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A phylum (Chaetognatha) of predatory marine worms that are a major component of plankton worldwide. They show some preference for warmer waters. Chaetognaths are transparent and are torpedo shaped sometimes with arrowhead like opaque structures in their heads. They range in size from 3mm to 12cm. The common term for the phylum is "Arrow Worms". There are about 100 modern species assigned to 15 genera. Despite the limited diversity, the number of individuals is staggering.

Chatognaths are transparent or translucent and are covered by a cuticle. They have fins and a pair of hooked, chitinous, grasping spines on each side of their heads that are used in hunting. The spines are covered with a hood when swimming. They have a distinct head, trunk and tail. All species are hermaphroditic carrying both eggs and sperm. A few species are known to use neurotoxins to subdue prey. Chaetognaths are traditionally classed as deuterostomes by embryologists. Molecular Phylogenists, however, consider them to be protostomes. They have some developmental similarities to nematodes. Although they have a mouth with one or two rows of tiny teeth, compound eyes, and a nervous system, they have no repiratory, circulatory, or excremental systems. Materials are moved about the body cavity by cilia. Waste materials are simply excreted through the skin.

Chaetognaths swim using their tail fin for propulsion and the body fins for stabilization and steering.

Chaetognaths fossilize poorly, but are thought to have originated in the Cambrian. Chaetognath grasping spines are found occasionally as fossils from the late Paleozoic onward. Complete body fossils that have not been formally described are reported from the Kicking Horse Shale member of the Middle Cambrian Burgess Shale of British Columbia and the Lower Cambrian Maotianshan shales of Yunnan, China. Chaetognaths are thought possibly to be related to some of the animals grouped with the conodonts. The conodonts themselves, however, are thought to be related to the vertebrates. It is now thought that the protoconodonts[?], which are known only from their teeth, might be chaetognaths rather than conodonts. The Burgess Shale fossil Amiskwia is thought by some to be a Chaetognath, but it lacks teeth and is generally thought to belong to some other phylum of worms.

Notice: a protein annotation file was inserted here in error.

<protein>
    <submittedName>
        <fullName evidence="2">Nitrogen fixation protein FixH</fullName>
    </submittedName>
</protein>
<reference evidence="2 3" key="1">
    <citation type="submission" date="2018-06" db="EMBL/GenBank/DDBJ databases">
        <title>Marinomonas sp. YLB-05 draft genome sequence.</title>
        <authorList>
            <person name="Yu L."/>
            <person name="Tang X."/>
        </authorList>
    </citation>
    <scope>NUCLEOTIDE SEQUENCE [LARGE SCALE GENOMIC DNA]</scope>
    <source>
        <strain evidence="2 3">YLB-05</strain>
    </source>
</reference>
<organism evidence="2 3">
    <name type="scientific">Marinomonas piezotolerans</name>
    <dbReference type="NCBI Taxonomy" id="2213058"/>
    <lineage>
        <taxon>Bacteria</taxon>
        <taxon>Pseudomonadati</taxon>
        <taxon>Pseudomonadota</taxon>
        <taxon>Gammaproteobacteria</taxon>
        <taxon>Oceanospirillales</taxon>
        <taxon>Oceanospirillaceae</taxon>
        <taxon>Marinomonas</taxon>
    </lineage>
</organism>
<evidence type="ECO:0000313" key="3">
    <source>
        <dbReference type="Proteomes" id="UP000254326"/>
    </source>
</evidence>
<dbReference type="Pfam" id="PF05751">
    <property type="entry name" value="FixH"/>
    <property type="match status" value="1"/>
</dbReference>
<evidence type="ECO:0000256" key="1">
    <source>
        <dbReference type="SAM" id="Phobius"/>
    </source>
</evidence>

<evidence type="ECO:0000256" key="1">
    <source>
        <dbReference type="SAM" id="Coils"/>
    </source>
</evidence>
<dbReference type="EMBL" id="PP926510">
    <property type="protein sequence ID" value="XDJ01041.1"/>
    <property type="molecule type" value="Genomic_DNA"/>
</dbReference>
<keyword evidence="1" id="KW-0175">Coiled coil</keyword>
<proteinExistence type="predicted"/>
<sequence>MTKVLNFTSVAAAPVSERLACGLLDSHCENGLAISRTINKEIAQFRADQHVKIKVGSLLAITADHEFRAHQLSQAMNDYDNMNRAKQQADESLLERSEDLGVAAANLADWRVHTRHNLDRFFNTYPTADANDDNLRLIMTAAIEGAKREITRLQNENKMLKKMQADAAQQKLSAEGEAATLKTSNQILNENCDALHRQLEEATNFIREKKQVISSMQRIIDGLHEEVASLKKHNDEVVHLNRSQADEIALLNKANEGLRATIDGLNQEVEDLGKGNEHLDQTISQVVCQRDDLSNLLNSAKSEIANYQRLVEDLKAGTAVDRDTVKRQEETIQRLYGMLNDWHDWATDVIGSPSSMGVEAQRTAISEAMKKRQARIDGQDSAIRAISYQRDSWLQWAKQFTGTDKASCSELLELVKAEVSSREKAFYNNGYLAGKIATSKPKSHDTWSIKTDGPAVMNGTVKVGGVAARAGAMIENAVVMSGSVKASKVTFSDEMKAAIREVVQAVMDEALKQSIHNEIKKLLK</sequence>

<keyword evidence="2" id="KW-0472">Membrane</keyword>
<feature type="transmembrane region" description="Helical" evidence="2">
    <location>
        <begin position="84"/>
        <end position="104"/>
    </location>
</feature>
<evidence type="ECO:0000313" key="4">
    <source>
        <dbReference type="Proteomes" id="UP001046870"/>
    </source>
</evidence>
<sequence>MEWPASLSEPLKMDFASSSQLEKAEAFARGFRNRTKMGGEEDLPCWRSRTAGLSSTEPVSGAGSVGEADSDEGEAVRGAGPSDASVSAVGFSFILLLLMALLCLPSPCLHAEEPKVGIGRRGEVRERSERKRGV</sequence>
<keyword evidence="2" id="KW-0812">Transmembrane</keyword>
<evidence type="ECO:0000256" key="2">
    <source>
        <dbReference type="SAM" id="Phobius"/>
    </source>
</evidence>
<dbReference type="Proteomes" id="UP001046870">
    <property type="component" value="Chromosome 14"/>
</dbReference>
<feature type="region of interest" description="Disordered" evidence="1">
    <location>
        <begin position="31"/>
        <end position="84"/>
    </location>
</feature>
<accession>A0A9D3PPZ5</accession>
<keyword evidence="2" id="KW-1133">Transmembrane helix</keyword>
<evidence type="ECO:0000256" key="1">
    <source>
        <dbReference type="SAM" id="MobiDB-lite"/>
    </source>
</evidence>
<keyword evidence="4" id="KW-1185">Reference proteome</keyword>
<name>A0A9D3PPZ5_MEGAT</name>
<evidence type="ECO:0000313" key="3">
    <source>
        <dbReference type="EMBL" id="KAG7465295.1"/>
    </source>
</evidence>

http://courses.washington.edu/emb2002/resources/lecturereferences/07052002/chaetognatha.pdf http://citd.scar.utoronto.ca/EESC04/SCMEDIA/INVPHYLO/Chaetognatha/GenInfo http://depts.washington.edu/fhl/zoo432/plankton/plchaetognatha/chaetognatha

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